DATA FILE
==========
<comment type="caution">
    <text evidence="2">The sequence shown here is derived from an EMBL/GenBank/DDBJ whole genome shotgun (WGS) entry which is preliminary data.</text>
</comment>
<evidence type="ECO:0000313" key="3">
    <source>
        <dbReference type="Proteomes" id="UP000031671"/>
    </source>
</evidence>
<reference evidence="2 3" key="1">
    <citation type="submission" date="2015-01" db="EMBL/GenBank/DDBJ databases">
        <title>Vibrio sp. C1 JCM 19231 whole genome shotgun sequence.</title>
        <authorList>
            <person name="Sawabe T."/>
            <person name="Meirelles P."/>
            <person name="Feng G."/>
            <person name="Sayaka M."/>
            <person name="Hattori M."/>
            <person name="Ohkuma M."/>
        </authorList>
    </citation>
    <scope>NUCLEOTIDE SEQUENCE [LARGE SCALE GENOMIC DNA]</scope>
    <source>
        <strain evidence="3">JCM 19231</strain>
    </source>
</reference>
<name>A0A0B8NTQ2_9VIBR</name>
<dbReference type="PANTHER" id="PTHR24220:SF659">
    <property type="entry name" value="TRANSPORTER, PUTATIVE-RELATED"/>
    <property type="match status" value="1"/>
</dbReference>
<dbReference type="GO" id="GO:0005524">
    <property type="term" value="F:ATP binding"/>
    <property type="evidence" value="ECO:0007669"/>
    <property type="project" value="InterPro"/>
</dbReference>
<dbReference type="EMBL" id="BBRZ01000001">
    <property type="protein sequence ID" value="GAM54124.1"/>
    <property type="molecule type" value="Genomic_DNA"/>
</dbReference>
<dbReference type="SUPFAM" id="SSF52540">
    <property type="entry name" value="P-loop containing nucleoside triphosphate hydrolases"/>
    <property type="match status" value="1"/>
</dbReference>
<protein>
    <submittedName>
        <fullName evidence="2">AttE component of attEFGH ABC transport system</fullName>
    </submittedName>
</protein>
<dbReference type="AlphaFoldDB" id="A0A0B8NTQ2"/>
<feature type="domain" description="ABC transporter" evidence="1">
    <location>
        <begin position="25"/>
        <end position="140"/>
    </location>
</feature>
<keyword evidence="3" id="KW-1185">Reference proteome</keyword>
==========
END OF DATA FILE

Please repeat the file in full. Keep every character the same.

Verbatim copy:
<comment type="caution">
    <text evidence="2">The sequence shown here is derived from an EMBL/GenBank/DDBJ whole genome shotgun (WGS) entry which is preliminary data.</text>
</comment>
<evidence type="ECO:0000313" key="3">
    <source>
        <dbReference type="Proteomes" id="UP000031671"/>
    </source>
</evidence>
<reference evidence="2 3" key="1">
    <citation type="submission" date="2015-01" db="EMBL/GenBank/DDBJ databases">
        <title>Vibrio sp. C1 JCM 19231 whole genome shotgun sequence.</title>
        <authorList>
            <person name="Sawabe T."/>
            <person name="Meirelles P."/>
            <person name="Feng G."/>
            <person name="Sayaka M."/>
            <person name="Hattori M."/>
            <person name="Ohkuma M."/>
        </authorList>
    </citation>
    <scope>NUCLEOTIDE SEQUENCE [LARGE SCALE GENOMIC DNA]</scope>
    <source>
        <strain evidence="3">JCM 19231</strain>
    </source>
</reference>
<name>A0A0B8NTQ2_9VIBR</name>
<dbReference type="PANTHER" id="PTHR24220:SF659">
    <property type="entry name" value="TRANSPORTER, PUTATIVE-RELATED"/>
    <property type="match status" value="1"/>
</dbReference>
<dbReference type="GO" id="GO:0005524">
    <property type="term" value="F:ATP binding"/>
    <property type="evidence" value="ECO:0007669"/>
    <property type="project" value="InterPro"/>
</dbReference>
<dbReference type="EMBL" id="BBRZ01000001">
    <property type="protein sequence ID" value="GAM54124.1"/>
    <property type="molecule type" value="Genomic_DNA"/>
</dbReference>
<dbReference type="SUPFAM" id="SSF52540">
    <property type="entry name" value="P-loop containing nucleoside triphosphate hydrolases"/>
    <property type="match status" value="1"/>
</dbReference>
<protein>
    <submittedName>
        <fullName evidence="2">AttE component of attEFGH ABC transport system</fullName>
    </submittedName>
</protein>
<dbReference type="AlphaFoldDB" id="A0A0B8NTQ2"/>
<feature type="domain" description="ABC transporter" evidence="1">
    <location>
        <begin position="25"/>
        <end position="140"/>
    </location>
</feature>
<keyword evidence="3" id="KW-1185">Reference proteome</keyword>